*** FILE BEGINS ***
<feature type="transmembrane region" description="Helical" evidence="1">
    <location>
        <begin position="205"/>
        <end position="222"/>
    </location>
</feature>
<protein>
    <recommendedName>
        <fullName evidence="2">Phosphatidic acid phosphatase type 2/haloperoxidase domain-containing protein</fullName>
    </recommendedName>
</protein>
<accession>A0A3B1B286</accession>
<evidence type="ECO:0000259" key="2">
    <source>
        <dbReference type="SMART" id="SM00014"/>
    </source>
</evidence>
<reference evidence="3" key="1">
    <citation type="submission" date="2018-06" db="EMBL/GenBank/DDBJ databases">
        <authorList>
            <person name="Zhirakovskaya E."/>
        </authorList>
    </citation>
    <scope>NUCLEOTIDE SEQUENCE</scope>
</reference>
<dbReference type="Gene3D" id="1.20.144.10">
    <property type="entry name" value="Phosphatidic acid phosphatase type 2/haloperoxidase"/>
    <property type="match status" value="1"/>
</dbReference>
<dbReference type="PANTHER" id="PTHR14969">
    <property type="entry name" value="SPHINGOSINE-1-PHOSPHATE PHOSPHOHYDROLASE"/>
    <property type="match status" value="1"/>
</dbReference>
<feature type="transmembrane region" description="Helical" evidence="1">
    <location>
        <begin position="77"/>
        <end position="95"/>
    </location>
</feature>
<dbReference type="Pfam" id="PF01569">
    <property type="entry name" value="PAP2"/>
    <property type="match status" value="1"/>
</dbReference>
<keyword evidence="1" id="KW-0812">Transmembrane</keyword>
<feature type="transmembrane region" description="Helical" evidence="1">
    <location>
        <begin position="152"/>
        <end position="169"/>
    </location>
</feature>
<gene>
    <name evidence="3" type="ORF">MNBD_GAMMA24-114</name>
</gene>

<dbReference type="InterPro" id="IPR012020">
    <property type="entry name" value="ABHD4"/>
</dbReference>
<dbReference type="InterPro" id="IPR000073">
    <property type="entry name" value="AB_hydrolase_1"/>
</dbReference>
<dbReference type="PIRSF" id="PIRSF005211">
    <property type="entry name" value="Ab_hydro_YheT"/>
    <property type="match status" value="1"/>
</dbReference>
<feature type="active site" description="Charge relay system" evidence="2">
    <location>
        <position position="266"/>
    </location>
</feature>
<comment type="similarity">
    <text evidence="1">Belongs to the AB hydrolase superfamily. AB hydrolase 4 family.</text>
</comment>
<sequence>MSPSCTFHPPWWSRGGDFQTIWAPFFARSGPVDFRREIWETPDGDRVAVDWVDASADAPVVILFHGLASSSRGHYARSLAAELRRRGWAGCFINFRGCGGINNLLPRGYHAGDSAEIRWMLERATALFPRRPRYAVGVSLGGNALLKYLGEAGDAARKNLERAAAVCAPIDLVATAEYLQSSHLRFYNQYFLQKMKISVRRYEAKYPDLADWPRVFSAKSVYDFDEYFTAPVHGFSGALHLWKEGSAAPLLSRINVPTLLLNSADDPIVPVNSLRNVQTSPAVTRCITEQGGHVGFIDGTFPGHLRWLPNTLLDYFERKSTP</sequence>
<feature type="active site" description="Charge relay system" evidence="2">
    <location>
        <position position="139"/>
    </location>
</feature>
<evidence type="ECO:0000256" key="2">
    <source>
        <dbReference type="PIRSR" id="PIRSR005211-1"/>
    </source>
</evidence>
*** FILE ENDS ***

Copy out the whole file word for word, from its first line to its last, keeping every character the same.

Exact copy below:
<feature type="transmembrane region" description="Helical" evidence="1">
    <location>
        <begin position="205"/>
        <end position="222"/>
    </location>
</feature>
<protein>
    <recommendedName>
        <fullName evidence="2">Phosphatidic acid phosphatase type 2/haloperoxidase domain-containing protein</fullName>
    </recommendedName>
</protein>
<accession>A0A3B1B286</accession>
<evidence type="ECO:0000259" key="2">
    <source>
        <dbReference type="SMART" id="SM00014"/>
    </source>
</evidence>
<reference evidence="3" key="1">
    <citation type="submission" date="2018-06" db="EMBL/GenBank/DDBJ databases">
        <authorList>
            <person name="Zhirakovskaya E."/>
        </authorList>
    </citation>
    <scope>NUCLEOTIDE SEQUENCE</scope>
</reference>
<dbReference type="Gene3D" id="1.20.144.10">
    <property type="entry name" value="Phosphatidic acid phosphatase type 2/haloperoxidase"/>
    <property type="match status" value="1"/>
</dbReference>
<dbReference type="PANTHER" id="PTHR14969">
    <property type="entry name" value="SPHINGOSINE-1-PHOSPHATE PHOSPHOHYDROLASE"/>
    <property type="match status" value="1"/>
</dbReference>
<feature type="transmembrane region" description="Helical" evidence="1">
    <location>
        <begin position="77"/>
        <end position="95"/>
    </location>
</feature>
<dbReference type="Pfam" id="PF01569">
    <property type="entry name" value="PAP2"/>
    <property type="match status" value="1"/>
</dbReference>
<keyword evidence="1" id="KW-0812">Transmembrane</keyword>
<feature type="transmembrane region" description="Helical" evidence="1">
    <location>
        <begin position="152"/>
        <end position="169"/>
    </location>
</feature>
<gene>
    <name evidence="3" type="ORF">MNBD_GAMMA24-114</name>
</gene>

<dbReference type="InterPro" id="IPR012020">
    <property type="entry name" value="ABHD4"/>
</dbReference>
<dbReference type="InterPro" id="IPR000073">
    <property type="entry name" value="AB_hydrolase_1"/>
</dbReference>
<dbReference type="PIRSF" id="PIRSF005211">
    <property type="entry name" value="Ab_hydro_YheT"/>
    <property type="match status" value="1"/>
</dbReference>
<feature type="active site" description="Charge relay system" evidence="2">
    <location>
        <position position="266"/>
    </location>
</feature>
<comment type="similarity">
    <text evidence="1">Belongs to the AB hydrolase superfamily. AB hydrolase 4 family.</text>
</comment>
<sequence>MSPSCTFHPPWWSRGGDFQTIWAPFFARSGPVDFRREIWETPDGDRVAVDWVDASADAPVVILFHGLASSSRGHYARSLAAELRRRGWAGCFINFRGCGGINNLLPRGYHAGDSAEIRWMLERATALFPRRPRYAVGVSLGGNALLKYLGEAGDAARKNLERAAAVCAPIDLVATAEYLQSSHLRFYNQYFLQKMKISVRRYEAKYPDLADWPRVFSAKSVYDFDEYFTAPVHGFSGALHLWKEGSAAPLLSRINVPTLLLNSADDPIVPVNSLRNVQTSPAVTRCITEQGGHVGFIDGTFPGHLRWLPNTLLDYFERKSTP</sequence>
<feature type="active site" description="Charge relay system" evidence="2">
    <location>
        <position position="139"/>
    </location>
</feature>
<evidence type="ECO:0000256" key="2">
    <source>
        <dbReference type="PIRSR" id="PIRSR005211-1"/>
    </source>
</evidence>